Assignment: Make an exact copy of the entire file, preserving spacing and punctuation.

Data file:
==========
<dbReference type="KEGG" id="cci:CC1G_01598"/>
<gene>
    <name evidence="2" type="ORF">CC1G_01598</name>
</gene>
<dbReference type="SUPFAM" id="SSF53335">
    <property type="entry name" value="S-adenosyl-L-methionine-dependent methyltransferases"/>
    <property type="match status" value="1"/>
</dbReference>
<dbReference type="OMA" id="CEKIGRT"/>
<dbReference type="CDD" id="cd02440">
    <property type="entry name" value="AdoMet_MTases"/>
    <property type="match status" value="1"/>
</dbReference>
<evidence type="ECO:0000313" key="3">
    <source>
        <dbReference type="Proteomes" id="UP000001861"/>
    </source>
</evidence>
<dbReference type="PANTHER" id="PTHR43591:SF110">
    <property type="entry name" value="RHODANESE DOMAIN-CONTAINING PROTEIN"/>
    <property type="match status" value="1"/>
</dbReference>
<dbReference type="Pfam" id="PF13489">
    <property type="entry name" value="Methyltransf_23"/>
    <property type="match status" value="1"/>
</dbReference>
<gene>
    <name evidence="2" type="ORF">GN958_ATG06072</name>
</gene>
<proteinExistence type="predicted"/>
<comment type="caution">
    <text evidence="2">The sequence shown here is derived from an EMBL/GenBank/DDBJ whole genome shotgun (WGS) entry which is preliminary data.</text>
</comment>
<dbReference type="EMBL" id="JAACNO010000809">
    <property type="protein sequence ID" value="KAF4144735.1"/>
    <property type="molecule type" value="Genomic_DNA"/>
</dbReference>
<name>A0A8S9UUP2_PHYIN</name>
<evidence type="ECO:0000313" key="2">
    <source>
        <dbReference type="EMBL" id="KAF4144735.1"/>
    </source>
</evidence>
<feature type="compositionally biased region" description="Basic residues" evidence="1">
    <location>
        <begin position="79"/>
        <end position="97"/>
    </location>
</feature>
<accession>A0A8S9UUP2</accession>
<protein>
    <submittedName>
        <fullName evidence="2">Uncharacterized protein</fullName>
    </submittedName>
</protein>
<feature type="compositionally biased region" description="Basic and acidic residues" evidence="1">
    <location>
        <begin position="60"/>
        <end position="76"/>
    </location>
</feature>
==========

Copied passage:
<dbReference type="KEGG" id="cci:CC1G_01598"/>
<gene>
    <name evidence="2" type="ORF">CC1G_01598</name>
</gene>
<dbReference type="SUPFAM" id="SSF53335">
    <property type="entry name" value="S-adenosyl-L-methionine-dependent methyltransferases"/>
    <property type="match status" value="1"/>
</dbReference>
<dbReference type="OMA" id="CEKIGRT"/>
<dbReference type="CDD" id="cd02440">
    <property type="entry name" value="AdoMet_MTases"/>
    <property type="match status" value="1"/>
</dbReference>
<evidence type="ECO:0000313" key="3">
    <source>
        <dbReference type="Proteomes" id="UP000001861"/>
    </source>
</evidence>
<dbReference type="PANTHER" id="PTHR43591:SF110">
    <property type="entry name" value="RHODANESE DOMAIN-CONTAINING PROTEIN"/>
    <property type="match status" value="1"/>
</dbReference>
<dbReference type="Pfam" id="PF13489">
    <property type="entry name" value="Methyltransf_23"/>
    <property type="match status" value="1"/>
</dbReference>
<gene>
    <name evidence="2" type="ORF">GN958_ATG06072</name>
</gene>
<proteinExistence type="predicted"/>
<comment type="caution">
    <text evidence="2">The sequence shown here is derived from an EMBL/GenBank/DDBJ whole genome shotgun (WGS) entry which is preliminary data.</text>
</comment>
<dbReference type="EMBL" id="JAACNO010000809">
    <property type="protein sequence ID" value="KAF4144735.1"/>
    <property type="molecule type" value="Genomic_DNA"/>
</dbReference>
<name>A0A8S9UUP2_PHYIN</name>
<evidence type="ECO:0000313" key="2">
    <source>
        <dbReference type="EMBL" id="KAF4144735.1"/>
    </source>
</evidence>
<feature type="compositionally biased region" description="Basic residues" evidence="1">
    <location>
        <begin position="79"/>
        <end position="97"/>
    </location>
</feature>
<accession>A0A8S9UUP2</accession>
<protein>
    <submittedName>
        <fullName evidence="2">Uncharacterized protein</fullName>
    </submittedName>
</protein>
<feature type="compositionally biased region" description="Basic and acidic residues" evidence="1">
    <location>
        <begin position="60"/>
        <end position="76"/>
    </location>
</feature>